Without further ado, here are my 30 favourite pictures of the merry proceedings. Curiously, both the FringeFrivolous and the Solo09 set end with Gulliver, the BioMedCentral Turtle.
Fringe Frivolous Blogging Unconference @ Mendeley
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Killing the advancement of science on the Web is killing the advancement of science as a whole.
A few weeks ago I attended a panel session at the Commonwealth Club in San Francisco called, “Making the Web work for science.” (Video wrap-up here) Really, the focus was on how to get scientists to put their data up on the Web. Later that evening, I attended a post-reception gathering and briefly spoke with (name shall remain anonymous), the founder of a very popular social news media site; sites like Mixx, Digg, Reddit, Slashdot, Del.ic.ious, Stumbleupon, etc. I told him what I do and his enthusiastic response was, “Fuck the academic publishing industry!”
Now, perhaps his bold statement was due, in part, to the flow of alcoholic beverages at the event. There is more to it than that, however. He is not a trained scientist, but as the founder of a popular social news site, is very well aware of the state of science on the Interwebs. Like many people (notice the avoidance of the worn phrase ‘members of the public’ as if they are unable to contribute to science), he has a personal interest in the domain, and is trying to figure out how his business can enable scientists.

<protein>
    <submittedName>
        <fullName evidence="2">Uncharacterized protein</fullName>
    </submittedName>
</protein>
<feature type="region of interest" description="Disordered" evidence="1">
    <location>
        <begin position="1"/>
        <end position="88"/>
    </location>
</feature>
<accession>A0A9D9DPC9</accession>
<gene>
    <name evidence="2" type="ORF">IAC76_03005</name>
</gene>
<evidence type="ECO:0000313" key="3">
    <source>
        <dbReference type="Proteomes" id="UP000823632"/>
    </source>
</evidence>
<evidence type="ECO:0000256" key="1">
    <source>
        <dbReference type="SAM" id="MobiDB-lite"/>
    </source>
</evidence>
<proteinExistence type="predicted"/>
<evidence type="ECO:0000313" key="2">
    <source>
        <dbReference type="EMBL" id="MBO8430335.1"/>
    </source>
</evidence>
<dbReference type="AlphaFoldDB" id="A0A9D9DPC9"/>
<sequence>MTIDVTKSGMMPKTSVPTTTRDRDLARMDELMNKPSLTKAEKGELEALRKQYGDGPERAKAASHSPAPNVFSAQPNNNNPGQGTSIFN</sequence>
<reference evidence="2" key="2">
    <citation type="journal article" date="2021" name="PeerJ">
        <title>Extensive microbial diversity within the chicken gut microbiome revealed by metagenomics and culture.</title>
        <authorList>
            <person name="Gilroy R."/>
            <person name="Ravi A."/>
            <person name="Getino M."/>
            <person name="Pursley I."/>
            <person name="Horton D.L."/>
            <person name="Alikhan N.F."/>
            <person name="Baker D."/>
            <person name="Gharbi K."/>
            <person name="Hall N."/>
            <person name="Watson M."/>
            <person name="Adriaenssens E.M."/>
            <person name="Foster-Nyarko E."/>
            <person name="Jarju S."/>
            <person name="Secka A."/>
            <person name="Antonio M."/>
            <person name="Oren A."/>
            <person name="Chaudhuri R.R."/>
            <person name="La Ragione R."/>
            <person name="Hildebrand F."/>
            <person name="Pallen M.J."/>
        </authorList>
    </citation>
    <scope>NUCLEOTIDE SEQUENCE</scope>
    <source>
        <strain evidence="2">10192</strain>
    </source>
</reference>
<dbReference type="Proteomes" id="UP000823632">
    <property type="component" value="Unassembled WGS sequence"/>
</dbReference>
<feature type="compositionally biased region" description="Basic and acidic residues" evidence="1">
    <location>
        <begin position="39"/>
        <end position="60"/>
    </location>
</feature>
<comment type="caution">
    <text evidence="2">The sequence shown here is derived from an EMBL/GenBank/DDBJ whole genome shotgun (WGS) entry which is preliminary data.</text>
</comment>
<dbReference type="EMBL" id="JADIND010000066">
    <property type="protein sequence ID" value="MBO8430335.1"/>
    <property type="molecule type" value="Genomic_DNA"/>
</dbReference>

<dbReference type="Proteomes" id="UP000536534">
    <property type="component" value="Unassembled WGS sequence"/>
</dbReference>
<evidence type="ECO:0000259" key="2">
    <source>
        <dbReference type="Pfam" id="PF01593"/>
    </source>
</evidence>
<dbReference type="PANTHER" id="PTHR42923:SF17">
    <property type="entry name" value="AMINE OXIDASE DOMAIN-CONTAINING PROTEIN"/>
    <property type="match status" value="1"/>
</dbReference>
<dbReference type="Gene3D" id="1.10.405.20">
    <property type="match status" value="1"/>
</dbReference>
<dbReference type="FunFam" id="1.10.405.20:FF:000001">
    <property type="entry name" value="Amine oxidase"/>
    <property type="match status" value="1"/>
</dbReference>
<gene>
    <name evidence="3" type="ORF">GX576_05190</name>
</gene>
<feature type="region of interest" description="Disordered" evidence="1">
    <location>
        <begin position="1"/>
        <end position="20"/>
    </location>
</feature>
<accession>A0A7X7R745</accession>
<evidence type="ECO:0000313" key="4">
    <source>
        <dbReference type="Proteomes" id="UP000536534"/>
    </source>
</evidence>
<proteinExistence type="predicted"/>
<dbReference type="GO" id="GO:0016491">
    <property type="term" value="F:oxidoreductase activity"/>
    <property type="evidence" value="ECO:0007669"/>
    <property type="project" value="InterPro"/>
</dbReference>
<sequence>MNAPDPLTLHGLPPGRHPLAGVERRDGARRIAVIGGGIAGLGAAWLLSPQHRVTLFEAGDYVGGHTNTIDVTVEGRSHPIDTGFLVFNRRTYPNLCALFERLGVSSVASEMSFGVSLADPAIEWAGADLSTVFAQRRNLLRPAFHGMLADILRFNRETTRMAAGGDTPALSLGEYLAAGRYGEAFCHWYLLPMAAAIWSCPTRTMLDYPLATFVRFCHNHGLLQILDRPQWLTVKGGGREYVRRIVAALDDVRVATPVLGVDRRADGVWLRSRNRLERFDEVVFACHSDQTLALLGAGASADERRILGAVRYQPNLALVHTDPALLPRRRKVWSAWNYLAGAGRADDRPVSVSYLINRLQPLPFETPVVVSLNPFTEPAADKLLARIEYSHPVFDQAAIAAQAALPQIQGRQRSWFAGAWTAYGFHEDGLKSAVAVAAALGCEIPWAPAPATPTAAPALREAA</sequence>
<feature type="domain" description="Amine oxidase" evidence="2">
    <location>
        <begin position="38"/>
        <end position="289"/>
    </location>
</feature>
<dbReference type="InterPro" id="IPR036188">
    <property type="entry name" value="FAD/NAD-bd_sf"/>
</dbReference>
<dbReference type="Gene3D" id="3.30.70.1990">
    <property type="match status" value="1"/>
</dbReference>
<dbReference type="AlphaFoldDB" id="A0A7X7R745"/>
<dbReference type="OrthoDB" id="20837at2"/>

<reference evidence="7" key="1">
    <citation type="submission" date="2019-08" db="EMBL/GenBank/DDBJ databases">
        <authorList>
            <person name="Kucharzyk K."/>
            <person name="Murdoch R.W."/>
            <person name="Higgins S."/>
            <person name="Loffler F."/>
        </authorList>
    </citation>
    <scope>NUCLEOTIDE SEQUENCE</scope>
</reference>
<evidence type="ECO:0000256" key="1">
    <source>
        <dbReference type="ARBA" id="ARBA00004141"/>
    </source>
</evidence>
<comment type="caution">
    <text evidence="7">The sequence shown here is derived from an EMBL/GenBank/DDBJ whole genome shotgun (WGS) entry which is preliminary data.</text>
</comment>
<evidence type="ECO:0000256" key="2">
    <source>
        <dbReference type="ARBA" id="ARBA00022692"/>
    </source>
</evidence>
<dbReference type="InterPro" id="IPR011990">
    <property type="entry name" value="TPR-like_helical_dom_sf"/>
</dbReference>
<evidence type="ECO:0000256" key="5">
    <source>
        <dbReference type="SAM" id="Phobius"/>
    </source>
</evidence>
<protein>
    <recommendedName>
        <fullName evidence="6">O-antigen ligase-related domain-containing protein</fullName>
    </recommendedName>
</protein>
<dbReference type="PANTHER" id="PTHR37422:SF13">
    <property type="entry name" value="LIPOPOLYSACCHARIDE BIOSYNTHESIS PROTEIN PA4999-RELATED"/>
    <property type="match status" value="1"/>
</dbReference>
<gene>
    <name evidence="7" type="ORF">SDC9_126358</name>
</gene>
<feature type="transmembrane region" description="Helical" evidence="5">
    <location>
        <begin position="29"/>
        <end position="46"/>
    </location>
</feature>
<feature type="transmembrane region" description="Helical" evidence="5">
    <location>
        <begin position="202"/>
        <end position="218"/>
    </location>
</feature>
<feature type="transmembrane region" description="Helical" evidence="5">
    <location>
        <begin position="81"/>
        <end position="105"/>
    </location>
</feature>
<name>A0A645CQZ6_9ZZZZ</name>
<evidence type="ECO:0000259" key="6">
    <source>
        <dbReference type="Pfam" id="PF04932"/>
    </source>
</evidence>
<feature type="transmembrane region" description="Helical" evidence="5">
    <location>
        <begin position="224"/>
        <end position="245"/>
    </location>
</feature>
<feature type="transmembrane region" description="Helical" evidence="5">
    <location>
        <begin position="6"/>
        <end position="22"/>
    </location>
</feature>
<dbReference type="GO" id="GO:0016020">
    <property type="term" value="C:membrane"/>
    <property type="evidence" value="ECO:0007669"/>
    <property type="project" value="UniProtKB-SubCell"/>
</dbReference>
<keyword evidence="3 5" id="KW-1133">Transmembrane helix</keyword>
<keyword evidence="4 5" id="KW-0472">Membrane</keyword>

We have to wonder though, why are things so bad with science on the Web, that even an Internet entrepreneur recognizes the problem? And who or what is responsible for this mess?
Two groups are responsible: Scientists and, as you can tell, Publishers. Let’s start with the bad guys first, and then talk about the even more guilty party of bad guys.
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On our way to improved stability this is an update which addresses several problems with the search/filter feature, crashes in the PDF viewer and missing menu items. Its older brother Mendeley Desktop v0.9.2 beta was available for a week but we decided to add one more fix and hold back this blog post. The auto-update is now set from v0.9.1 beta to v0.9.2.1 beta directly.
So which bugs did we address specifically:
- Fix search index becoming out of date and not returning all relevant documents when using search/filter feature
- Fix crash when selecting ‘Delete Documents’ in File menu with no documents selected